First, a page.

top of page

My Face Met the Pavement - (I Survived Police Brutality - PART II)

Updated: Apr 20, 2020

Read Part I Here

As my face was pressed against the asphault of this Soweto back road, I could feel the loose grit and gravel poking into my cheek and temple. A car roared by only feet from our tensed bodies flattened under the weight of gloved hands, sharp kneecaps, and black military boots. The ground shook underneath me.

The adrenaline coursing through my nervous system implored me to fight back. To fight like our lives depended on it. I knew if I really tried I could get out from under them. I’m scrappy and way stronger than I look.

One problem. I’m no match for the guns. Can’t outrun those, or strip seven of them out of seven sets of gloved hands. One, yes. Seven, no.

These thoughts of calculation were clear and crisp in the silence inside my brain. All sound disappeared and my brain just weighed and measured every detail of the situation in a matter of seconds.

My body was screaming to fight back. But my brain said, “Override. Seven guns. Override.”

And suddenly blaring sound rushed back in and was deafening. Shouting. Why were there so many of them? And why were they all shouting?

Their black boots were menacing and enormous from way down here. I followed the boots with my eyes up the torso to those two guns still pointed at my face.

We might really die. I thought again about the poor young teenage soul, executed on the pavement right outside his Soweto home in a scene that looked eerily similar to this one.

“Siyaxolisa obaba.”

I had learned by now that when tensions rose with people in the community that did not know me, if I spoke to them in Zulu those tensions sometimes drained right out the bottom of the volatile dynamic.

You see, in South Africa, the white population in general considers the black population so far beneath them that the thought of learning their language is utter absurdity. Most of the time they don’t even bother to learn their names properly. Names either get butchered to the point that it hurts ears or shortened to one letter, if you’re lucky one syllable.

So to see someone who appears to be white speaking in a Mother Tongue indigenous to South Africa communicates something that nothing else can. Something that is so intangible and deeply layered with unspoken meaning that I cannot even put words to it.

But the fruit of it is often evident in the change of countenance that results.

I have seen the rage in someone’s eyes soften in a matter of seconds. I have seen shouting turn to a wide-eyed grin. I’ve seen suspicion melt into curiosity and quarrelling amongst neighbors turn to laughter.

By learning the language of another, we are “coming to them” in their Mother Tongue, rather than demanding they “come to us” in ours. In doing so, we are up-ending the status quo and (un)natural social order of South African society. We are affirming the dignity, value, inherent worth of an entire people, and somehow validating an experience of this country we’ve never personally had.

It’s a shame how RARE it is in this beloved country.

Hence, being smashed into the ground by the gloved hands and sharp kneecaps and having calculated that escape would only end in death, it makes sense that next immediate solution my brain lept to was Zulu. Speak to them in Zulu.

Amidst their shouting and the air being pressed from my lungs, I said very calmly, “Siyaxolisa, oBaba.” Which literally means, “We are sorry,” followed by a distinct term of respect loosely translated, “Fathers/sirs/respected male elders.”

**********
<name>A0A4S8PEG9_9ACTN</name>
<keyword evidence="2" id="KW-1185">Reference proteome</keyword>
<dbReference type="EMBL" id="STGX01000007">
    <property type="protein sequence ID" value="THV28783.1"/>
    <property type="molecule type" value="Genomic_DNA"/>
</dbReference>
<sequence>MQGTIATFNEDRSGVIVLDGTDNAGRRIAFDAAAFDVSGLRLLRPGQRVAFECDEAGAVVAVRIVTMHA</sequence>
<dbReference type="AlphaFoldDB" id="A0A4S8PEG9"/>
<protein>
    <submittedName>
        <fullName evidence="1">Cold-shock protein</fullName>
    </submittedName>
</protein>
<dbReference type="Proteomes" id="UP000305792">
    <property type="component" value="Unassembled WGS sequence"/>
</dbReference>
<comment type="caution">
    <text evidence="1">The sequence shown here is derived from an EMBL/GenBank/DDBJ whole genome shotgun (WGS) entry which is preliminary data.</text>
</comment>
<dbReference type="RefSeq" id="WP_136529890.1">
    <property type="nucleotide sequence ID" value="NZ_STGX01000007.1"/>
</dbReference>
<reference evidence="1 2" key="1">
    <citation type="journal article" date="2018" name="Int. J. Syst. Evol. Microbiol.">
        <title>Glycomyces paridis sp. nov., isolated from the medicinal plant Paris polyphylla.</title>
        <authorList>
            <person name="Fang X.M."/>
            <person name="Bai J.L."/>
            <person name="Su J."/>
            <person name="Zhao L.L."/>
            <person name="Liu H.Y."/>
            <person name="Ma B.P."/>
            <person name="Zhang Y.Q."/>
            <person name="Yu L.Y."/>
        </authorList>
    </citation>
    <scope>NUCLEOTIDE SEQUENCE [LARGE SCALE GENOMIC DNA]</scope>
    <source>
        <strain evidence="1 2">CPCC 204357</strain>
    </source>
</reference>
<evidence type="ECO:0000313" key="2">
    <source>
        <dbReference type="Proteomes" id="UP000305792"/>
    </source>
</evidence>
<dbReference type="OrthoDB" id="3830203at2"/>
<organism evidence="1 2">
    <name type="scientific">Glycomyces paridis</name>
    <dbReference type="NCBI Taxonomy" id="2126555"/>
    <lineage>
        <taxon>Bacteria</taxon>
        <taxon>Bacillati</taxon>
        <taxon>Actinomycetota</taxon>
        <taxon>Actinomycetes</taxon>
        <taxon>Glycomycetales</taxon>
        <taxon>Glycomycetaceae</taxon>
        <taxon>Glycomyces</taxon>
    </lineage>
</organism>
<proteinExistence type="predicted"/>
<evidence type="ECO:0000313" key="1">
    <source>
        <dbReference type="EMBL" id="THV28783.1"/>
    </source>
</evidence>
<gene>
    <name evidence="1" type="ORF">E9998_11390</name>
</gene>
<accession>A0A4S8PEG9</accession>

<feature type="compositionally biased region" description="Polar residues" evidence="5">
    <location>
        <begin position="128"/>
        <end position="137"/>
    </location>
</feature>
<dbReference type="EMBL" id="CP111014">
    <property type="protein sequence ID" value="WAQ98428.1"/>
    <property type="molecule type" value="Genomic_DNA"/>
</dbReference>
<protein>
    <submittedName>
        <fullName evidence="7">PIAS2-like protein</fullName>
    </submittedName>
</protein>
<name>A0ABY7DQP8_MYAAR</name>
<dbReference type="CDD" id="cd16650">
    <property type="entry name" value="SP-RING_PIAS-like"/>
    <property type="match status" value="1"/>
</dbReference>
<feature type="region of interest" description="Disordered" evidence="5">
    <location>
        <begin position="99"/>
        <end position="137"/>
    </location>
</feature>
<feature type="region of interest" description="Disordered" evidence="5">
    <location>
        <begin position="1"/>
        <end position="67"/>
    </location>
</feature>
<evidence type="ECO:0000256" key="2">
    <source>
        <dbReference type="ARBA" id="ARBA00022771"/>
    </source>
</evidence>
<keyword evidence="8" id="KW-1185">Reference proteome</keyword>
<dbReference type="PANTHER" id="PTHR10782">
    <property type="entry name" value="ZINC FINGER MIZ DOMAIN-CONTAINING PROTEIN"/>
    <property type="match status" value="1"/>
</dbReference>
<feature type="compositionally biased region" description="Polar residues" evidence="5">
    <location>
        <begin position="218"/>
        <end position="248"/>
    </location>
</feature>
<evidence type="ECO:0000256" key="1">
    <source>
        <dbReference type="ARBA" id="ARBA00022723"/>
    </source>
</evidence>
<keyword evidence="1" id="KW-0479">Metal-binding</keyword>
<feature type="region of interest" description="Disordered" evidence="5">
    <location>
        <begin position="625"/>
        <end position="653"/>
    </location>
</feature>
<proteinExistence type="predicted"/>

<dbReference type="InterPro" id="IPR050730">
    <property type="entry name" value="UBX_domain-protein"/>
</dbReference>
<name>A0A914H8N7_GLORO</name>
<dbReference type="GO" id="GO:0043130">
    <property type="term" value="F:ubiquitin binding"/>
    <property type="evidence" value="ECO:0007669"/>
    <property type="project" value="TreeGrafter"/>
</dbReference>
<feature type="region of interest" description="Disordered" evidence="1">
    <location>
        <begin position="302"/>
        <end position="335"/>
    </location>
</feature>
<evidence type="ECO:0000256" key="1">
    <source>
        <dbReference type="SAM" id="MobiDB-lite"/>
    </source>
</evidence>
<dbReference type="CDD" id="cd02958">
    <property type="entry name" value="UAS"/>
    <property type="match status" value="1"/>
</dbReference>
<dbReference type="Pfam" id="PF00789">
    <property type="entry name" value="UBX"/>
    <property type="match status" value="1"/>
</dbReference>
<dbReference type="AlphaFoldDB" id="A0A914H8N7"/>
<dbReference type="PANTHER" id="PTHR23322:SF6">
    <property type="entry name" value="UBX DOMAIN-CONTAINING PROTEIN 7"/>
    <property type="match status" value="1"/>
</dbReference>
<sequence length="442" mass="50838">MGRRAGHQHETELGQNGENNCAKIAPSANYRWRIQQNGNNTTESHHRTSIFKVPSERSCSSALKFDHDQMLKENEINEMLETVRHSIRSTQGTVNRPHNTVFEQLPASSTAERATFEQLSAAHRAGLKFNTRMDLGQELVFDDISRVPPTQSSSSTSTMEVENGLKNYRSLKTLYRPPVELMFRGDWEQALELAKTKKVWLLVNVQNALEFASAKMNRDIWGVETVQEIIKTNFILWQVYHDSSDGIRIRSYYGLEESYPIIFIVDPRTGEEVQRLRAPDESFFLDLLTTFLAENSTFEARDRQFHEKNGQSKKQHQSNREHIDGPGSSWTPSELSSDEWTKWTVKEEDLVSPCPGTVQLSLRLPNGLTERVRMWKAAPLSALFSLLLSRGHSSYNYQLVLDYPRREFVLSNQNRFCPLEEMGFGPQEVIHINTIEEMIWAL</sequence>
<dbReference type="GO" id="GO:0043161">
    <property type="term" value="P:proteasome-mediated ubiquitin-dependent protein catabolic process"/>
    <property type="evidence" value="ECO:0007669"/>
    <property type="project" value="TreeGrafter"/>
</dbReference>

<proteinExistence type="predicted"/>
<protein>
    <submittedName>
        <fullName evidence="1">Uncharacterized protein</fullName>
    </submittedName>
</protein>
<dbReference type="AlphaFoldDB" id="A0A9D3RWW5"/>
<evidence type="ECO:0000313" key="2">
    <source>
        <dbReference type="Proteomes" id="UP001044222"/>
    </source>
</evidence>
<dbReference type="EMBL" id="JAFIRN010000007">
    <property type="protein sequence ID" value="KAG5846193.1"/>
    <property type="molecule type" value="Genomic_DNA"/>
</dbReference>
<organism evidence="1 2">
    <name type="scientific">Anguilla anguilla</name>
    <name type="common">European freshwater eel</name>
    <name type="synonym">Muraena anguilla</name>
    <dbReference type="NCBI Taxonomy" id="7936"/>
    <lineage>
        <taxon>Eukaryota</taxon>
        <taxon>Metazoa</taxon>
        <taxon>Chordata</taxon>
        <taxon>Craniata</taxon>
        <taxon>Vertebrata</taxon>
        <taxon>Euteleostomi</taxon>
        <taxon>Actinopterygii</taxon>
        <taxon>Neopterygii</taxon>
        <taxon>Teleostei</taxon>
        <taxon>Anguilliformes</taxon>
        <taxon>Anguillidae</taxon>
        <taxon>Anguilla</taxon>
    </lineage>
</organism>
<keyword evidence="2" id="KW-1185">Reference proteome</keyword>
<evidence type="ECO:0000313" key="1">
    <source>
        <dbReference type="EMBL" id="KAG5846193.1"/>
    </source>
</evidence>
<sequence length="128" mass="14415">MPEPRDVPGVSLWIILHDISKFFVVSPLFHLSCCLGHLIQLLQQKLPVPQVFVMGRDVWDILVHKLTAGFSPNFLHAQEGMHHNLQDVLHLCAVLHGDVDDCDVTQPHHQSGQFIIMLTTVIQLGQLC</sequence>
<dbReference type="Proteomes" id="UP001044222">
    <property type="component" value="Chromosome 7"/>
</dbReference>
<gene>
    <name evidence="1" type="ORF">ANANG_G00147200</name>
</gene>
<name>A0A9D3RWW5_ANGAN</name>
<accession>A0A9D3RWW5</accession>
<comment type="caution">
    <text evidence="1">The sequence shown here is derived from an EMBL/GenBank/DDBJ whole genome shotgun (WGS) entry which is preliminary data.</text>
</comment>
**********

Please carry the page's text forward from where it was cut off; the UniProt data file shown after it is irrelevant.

I felt shame for apologizing when we had done nothing wrong, but the weighing and measuring of my brain while staring up at loaded, cocked barrels pointed between my eyeballs, calculated before the conscious thought even entered my mind: stay alive.

Just stay alive.

Appease the booted giants with guns.

About half of them ceased their shouting and uttered various South African exclamations, “Yho!” “Hawu!” “Sho!” Their faces looked like they had seen a ghost for one split second.

But guns remained drawn, and the other half continued shouting.

Next thing I knew I was yanked up from the ground and one of those guns was pressed into the right side of my back, just under my ribcage. I was led toward the trunk of the car, just a few feet away.

Among many extraordinary things about South Africa, it is also the violent crime capital of the world. The whole of society revolves around trying to protect from violent crime.

Car jackings are so frequent at some intersections that signs are put up that read, “Hijacking Hotspot.” You don’t ever park in public places unless there are car guards that you pay to watch over your car. People live behind huge, thick walls, and malls and grocery stores mostly close at 6pm before dark. Women drive with their purses in the trunk because thiefs will shatter a window to steal it from the seat or floor. You generally don’t take out a phone in public places outside unless you want to be targeted. Women are sexually assaulted with such brutality and such regularity that one must dull the senses simply to endure the daily bombarding of such stories on the news and from the people I love.

And finally, one of the most disturbing crimes that happen regularly is the kidnapping of women and the savage brutality that typically follows.

That was my first thought.

The gun is pressed into my back and I am being led back to the car, toward the trunk.

Oh my God.

Where is he taking me.

I remembered in that instant a young woman acquaintance of mine who was taking a walk with her boyfriend when they were approached by a group of men. The boyfriend was tied up and left in bushes and the she was thrown in the trunk and gang raped for three days.

God is that how this story ends?



bottom of page